The Schulhof 1884, Type IIa Manual Repeating Pistol

Josef Schulhof was an Austrian who decided to leave his farm and work in firearms design. He moved to Vienna and received his first firearms patent in 1882. He would go on to design and manufacture a small line of manual repeating handguns through the mid and late 1880s, until his death in 1890. This particular example is an 1884 model, type IIa. It uses a toggle lock much like the Winchester series of rifles, and a tubular magazine which runs down into the grip and is loaded via a gate under the chamber. The “II” refers to Schulhof’s design improvement of making the actual trigger a separate part from the ring trigger (on the type I they were integrated together). This allowed for a more controlled trigger press, and better practical accuracy. About 50 of these 1884 pattern guns were made, and they include several different type of magazine, including a rotary magazine on at least one example and an en bloc clip on at least one other.

Needless to say, these pistols failed to spark any serious military interest, and were also never produced in series for the commercial market. Still, they remain an important link in the development of self-loading handguns.


  1. He could have scaled it up to carbine size, maybe with a longer magazine, and sold it to the Austrian cavalry. Any idea what caliber?

    • The Schulhof bolt-action rifle of 1887 used a variant of this action, complete to the tubular magazine, which fed from a three-column gravity-feed “box” in the stock, loaded down through a metal flap in the comb. Total capacity was about 22 rounds, and the patent drawing (found on p. 77 of the 10th edition of Small Arms of the World) appears to show it chambered for 11.4 x 50R Werndl M1873, which was still in use by the Austrian Army at the time.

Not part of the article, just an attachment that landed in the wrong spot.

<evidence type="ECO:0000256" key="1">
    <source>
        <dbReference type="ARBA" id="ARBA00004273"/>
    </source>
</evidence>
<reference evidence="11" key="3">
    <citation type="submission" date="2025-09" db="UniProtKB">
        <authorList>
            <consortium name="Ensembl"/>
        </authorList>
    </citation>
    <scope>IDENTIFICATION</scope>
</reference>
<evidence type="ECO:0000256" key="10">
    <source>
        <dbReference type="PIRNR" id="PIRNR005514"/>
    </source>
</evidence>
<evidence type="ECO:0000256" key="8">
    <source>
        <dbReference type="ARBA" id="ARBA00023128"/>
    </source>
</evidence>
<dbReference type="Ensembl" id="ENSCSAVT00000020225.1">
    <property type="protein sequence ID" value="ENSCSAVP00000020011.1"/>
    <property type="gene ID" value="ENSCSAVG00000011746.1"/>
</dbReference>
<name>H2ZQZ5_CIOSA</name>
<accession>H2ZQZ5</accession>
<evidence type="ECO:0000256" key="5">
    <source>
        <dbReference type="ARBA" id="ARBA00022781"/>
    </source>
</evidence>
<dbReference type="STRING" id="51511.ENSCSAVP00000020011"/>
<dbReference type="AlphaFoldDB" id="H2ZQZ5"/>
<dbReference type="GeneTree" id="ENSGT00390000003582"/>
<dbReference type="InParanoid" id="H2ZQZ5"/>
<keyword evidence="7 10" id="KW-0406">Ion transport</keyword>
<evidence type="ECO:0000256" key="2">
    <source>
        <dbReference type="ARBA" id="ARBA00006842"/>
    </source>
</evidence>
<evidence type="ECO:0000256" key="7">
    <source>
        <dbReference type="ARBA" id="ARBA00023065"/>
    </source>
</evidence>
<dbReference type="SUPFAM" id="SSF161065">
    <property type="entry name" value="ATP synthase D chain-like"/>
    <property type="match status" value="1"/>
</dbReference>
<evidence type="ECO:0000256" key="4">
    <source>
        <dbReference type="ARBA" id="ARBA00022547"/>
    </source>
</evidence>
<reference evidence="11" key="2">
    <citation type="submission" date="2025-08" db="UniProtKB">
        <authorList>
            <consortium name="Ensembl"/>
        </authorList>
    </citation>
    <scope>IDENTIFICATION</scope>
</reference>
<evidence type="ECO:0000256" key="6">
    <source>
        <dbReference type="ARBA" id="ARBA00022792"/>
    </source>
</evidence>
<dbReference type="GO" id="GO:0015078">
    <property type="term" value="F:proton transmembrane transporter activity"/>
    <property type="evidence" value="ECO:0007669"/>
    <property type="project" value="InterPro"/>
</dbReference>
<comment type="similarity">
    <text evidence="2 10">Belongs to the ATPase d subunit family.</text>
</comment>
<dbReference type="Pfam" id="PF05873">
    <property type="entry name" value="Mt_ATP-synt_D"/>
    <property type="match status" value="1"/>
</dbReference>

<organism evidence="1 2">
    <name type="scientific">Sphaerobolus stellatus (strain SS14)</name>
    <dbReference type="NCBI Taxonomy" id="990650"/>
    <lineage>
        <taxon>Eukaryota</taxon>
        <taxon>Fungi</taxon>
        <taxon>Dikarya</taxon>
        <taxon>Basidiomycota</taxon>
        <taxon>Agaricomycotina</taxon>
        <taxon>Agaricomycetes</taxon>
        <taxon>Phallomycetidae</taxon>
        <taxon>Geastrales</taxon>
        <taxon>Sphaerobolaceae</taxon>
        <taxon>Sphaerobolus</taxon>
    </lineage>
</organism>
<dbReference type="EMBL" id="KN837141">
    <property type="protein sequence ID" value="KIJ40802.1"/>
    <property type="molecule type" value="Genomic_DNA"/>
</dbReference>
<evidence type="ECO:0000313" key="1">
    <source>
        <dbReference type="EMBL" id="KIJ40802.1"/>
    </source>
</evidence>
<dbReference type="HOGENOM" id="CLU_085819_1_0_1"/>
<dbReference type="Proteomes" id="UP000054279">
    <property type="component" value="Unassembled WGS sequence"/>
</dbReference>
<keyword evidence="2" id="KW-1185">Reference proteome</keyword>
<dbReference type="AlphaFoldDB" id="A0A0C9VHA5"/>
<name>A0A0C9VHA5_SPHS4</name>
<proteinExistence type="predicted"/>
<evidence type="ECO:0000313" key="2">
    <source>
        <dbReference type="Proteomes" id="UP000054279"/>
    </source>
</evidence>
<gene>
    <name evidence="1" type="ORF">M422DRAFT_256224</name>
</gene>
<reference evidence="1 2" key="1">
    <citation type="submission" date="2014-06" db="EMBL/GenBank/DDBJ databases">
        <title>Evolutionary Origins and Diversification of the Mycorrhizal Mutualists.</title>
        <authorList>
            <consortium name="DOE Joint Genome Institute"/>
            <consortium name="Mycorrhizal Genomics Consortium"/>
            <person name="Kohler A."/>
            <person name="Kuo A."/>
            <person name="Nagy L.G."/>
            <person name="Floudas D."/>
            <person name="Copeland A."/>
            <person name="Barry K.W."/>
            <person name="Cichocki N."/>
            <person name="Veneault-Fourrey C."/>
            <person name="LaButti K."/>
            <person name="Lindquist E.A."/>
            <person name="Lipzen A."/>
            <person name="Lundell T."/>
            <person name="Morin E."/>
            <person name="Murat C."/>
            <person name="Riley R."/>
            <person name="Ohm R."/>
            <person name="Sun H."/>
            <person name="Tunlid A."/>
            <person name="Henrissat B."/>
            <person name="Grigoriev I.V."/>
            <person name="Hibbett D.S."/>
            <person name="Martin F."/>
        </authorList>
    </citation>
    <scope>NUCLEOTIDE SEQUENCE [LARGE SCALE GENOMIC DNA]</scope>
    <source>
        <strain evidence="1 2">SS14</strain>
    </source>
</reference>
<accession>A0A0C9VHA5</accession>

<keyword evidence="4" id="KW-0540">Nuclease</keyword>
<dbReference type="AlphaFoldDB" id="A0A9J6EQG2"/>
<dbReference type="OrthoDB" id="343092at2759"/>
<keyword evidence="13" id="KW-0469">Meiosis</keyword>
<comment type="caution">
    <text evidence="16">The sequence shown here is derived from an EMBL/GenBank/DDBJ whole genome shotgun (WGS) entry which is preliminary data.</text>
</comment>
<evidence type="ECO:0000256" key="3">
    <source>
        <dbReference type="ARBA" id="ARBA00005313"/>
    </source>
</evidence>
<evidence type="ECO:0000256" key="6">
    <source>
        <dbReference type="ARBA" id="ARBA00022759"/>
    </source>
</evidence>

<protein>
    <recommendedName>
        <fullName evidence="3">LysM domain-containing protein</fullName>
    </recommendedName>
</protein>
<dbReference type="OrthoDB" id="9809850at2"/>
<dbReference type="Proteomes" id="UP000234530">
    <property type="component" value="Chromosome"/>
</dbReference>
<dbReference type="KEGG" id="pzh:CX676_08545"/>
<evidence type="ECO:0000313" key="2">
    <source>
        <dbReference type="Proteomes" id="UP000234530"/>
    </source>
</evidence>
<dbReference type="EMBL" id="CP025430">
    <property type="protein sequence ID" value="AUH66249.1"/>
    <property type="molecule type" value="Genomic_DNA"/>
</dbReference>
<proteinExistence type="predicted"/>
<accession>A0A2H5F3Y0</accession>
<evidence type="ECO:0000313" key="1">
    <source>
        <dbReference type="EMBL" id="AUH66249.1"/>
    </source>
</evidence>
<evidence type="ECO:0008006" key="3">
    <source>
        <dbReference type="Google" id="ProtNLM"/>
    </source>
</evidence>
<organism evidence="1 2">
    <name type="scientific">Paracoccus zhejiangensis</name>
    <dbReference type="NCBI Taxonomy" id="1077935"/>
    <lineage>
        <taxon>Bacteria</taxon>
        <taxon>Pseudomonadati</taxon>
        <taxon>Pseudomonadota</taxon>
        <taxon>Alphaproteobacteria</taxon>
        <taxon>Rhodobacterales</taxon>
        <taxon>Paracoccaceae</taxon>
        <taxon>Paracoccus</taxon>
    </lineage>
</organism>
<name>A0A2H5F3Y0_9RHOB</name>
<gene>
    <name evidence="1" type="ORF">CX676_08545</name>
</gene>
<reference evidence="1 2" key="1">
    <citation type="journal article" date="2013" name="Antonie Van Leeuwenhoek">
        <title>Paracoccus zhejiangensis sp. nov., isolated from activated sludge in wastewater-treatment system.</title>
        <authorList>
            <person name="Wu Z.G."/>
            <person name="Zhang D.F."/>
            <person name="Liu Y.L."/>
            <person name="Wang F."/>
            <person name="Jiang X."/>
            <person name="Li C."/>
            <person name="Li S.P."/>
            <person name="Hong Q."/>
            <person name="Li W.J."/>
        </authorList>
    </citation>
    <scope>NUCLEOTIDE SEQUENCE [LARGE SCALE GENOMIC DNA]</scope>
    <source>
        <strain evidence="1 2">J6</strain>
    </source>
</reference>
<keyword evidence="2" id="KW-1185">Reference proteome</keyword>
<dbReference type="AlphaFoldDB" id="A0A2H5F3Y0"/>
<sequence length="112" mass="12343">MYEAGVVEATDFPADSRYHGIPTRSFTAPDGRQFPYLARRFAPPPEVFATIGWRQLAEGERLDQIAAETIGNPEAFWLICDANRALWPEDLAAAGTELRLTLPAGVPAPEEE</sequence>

The Austrian Army took a long look at it, and instead adopted the Mannlicher Model 1888 in 8 x 50R.



      • “22 rounds”
        В.Е. Маркевич (Ручное огнестрельное оружие) says that Schulhof rifle pattern 1880-1881 has capacity of 28 “powerful combat cartridges” but do NOT states directly that they were default Austrian rifle cartridges of that time.
        He notice also lack of trigger guard, Rate-of-Fire is given as ability to fire 25 shots in 30 seconds. During testing it was found to be quite reliable.
        It was also tested in Russia in 1881, but was found too complicated, too expensive and hard to produce, also stock durability was found to be not enough.
        (Last I think is due to usage for bayonet combat)

        • As to the Schulhof’s lack of a trigger guard, to judge by the diagram, it had a thumb trigger that directly released the striker.

          This would make sense, as the area under the bolt normally occupied by the trigger and searage on most bolt-actions was required for the Schulhof’s cartridge-transport “rail” that delivered the rounds to the boltway.

          What actually projected below the stock was a fixed finger grip, rather like the sheath trigger seen on some single-action revolvers (Smith & Wesson, etc.) except minus an actual trigger.

          A similar setup may be found on some French Army experimental bolt-action single-shots and repeaters with tubular magazines that preceded the Kropatschek. Nobody else seems to have been particularly interested in this arrangement, probably with good reason.



  2. If a large company had bought the patent for this is 1882, or soon after, and had developed and aggressively marketed it, could it have been a sales success? Could any manual pistol? What were the advantages (if any) over the double action revolvers already available?

  3. Excepting the long trigger or action lever pull, seems a very clever approach of bolt feed repeater pistols against to cylinder guns. Fill the magazine and pull the trigger. Wish the part of gained pistol development have been based over it.

Leave a Reply to Daweo Cancel reply

Your email address will not be published.